I still get a good laugh when I think of the locals standing on their balconies overlooking the pond, scratching their heads in confusion as to what I might be doing, and seriously asking "Are there really fish in there", once again proving my theory that the average person has no idea what's in their own backyard. Too bad for them...good for me and mine!

   I didn't get to go on as many road trips this year as usual so my addiction was satisfied locally. The bass pond I'd found last year had a family of beavers take up residence in the early spring and although I appreciate seeing them, particularly in an urban environment, their presence drastically altered the water chemistry causing huge mats of floating algae to form, thus forcing a change in tactics from pitching "hardware" to "software". When I first found the spot a year ago September, fan casting the few access points with 3" floating Rapalas, small Mepps, Beetle-spins with a white twister grub and top water poppers produced several afternoons with fish counts nearing triple digits!

   By mid summer this year, access to open water had all but disappeared so rubber baits came heavily into play, wacky worms, craws and frogs dragged across the mats and allowed to fall into the pockets. Catches were far reduced from last year but far more exciting, as any of you would agree, trying to wrestle a 5lb largemouth out of thick weeds with a 5.5ft ultra-lite and 4lb braid is extremely challenging and just a bit ridiculous.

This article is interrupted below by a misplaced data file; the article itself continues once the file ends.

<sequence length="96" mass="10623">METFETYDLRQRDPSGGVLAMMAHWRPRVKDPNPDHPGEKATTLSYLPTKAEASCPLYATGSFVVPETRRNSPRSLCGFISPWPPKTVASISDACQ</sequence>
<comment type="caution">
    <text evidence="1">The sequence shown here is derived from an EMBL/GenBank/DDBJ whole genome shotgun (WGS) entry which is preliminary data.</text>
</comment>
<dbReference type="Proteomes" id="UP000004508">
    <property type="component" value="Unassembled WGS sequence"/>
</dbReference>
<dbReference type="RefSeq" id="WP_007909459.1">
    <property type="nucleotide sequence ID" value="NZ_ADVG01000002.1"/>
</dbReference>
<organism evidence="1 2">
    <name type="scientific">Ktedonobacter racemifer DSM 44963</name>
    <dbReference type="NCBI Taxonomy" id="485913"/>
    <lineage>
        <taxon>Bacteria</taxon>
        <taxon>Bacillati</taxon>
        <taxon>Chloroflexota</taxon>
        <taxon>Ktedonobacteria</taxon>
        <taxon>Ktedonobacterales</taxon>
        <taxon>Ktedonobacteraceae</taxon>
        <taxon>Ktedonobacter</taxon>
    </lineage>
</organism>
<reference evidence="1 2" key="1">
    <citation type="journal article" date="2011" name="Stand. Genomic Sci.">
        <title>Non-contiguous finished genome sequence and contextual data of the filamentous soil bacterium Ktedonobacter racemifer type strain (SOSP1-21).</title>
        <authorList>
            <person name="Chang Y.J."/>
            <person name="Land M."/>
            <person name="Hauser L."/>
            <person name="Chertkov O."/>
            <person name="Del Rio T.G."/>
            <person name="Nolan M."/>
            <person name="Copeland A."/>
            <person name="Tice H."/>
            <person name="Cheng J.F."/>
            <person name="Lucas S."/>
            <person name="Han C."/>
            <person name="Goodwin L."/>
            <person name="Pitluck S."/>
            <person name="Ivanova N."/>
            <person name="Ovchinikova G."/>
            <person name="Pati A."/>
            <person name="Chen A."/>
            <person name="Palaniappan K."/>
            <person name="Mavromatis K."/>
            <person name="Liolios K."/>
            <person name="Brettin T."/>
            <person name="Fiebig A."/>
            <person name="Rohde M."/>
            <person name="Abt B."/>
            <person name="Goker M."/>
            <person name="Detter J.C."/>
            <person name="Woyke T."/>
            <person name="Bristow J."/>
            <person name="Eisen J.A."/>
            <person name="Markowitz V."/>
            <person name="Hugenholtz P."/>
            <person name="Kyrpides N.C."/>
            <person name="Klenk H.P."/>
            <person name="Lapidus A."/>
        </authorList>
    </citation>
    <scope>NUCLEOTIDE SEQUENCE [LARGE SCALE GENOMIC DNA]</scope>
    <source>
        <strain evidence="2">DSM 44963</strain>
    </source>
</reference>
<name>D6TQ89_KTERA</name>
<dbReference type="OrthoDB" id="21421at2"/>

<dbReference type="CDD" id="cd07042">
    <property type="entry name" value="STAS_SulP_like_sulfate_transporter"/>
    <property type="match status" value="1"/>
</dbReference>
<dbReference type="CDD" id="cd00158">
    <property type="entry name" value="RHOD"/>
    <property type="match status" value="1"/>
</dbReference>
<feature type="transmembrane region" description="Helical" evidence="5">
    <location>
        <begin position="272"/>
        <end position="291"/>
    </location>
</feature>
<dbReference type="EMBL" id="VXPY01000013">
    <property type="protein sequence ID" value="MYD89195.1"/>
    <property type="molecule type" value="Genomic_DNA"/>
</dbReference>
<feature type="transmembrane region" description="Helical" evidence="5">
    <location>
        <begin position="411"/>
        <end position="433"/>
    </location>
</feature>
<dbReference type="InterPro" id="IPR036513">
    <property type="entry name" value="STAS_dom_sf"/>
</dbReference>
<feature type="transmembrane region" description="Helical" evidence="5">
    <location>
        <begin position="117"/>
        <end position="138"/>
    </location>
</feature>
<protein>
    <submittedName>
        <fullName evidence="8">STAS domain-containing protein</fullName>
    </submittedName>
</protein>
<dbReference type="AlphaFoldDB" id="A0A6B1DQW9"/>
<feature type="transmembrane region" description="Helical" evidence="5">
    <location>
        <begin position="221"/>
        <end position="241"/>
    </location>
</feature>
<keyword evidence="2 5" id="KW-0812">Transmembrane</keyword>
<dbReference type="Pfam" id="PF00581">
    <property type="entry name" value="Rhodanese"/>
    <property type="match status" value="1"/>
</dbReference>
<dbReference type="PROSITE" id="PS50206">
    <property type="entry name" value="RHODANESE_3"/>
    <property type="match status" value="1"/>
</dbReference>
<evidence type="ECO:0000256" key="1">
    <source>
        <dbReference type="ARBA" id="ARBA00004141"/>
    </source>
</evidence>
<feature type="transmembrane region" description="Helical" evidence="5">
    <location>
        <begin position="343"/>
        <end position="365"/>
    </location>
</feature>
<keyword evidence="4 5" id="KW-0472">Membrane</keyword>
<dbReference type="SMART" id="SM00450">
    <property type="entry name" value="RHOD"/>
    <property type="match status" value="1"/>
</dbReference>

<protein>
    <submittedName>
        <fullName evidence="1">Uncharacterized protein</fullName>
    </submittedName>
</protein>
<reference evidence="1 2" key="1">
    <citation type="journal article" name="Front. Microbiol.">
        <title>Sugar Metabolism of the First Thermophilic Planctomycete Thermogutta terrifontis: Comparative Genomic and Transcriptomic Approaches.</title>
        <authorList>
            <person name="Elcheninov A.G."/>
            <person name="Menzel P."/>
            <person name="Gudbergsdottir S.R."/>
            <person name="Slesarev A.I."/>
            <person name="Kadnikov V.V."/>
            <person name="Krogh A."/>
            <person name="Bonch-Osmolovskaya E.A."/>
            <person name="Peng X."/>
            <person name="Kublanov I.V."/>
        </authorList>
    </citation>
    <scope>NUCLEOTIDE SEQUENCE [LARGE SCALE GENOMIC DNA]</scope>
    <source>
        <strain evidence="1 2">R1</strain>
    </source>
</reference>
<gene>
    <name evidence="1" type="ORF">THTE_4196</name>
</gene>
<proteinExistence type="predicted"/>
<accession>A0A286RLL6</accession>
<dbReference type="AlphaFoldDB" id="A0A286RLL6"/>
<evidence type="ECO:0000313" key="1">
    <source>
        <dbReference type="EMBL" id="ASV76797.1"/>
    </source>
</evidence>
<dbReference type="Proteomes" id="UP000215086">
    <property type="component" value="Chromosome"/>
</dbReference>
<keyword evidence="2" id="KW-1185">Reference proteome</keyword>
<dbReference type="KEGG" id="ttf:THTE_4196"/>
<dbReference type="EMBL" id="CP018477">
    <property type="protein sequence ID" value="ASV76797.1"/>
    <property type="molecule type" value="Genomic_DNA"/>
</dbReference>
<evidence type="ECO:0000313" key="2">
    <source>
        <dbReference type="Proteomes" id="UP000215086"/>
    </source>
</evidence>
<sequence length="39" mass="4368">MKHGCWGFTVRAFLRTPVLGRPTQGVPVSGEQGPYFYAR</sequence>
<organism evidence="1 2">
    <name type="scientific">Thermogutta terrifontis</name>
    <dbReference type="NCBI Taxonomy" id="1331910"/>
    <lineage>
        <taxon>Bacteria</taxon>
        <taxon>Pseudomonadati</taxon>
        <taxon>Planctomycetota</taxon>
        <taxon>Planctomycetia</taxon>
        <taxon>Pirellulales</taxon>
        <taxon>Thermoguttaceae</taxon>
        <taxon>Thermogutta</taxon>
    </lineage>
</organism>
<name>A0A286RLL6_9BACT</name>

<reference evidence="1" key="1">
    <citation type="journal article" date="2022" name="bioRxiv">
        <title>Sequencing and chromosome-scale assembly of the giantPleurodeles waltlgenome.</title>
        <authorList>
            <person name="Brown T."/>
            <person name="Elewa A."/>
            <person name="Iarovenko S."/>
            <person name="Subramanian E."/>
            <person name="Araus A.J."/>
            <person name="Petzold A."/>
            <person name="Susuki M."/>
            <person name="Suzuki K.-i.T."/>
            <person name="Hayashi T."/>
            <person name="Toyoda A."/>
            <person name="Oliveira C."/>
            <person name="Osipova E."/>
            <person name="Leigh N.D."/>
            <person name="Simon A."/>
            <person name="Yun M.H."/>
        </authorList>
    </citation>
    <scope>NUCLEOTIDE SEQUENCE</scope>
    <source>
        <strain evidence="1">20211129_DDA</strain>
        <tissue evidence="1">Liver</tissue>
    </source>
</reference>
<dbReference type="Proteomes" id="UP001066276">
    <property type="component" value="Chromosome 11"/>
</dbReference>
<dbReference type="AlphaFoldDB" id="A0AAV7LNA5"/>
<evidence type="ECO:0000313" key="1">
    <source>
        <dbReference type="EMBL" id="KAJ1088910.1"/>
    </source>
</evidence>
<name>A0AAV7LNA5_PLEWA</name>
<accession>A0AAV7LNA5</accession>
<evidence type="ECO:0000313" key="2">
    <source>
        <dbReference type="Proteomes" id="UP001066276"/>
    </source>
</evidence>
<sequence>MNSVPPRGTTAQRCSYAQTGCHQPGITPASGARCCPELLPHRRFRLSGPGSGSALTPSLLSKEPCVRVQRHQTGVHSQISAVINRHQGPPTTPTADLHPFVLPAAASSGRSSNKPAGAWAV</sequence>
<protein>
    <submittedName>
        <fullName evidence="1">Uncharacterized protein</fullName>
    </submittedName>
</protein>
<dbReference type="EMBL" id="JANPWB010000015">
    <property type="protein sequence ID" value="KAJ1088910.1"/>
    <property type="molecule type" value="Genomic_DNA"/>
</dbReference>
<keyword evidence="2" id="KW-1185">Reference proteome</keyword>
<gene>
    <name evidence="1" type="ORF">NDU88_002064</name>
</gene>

I sometimes think Treefrog couldn't catch a cold, but he does have his days.
   A couple "youngsters" who live in the same house expressed interest in the sport, and although they'd never fished before, they quickly picked up the nuances of fishing "slop". I can't speak for them but I never get tired of witnessing the astonished sense of accomplishment as that first fish is landed.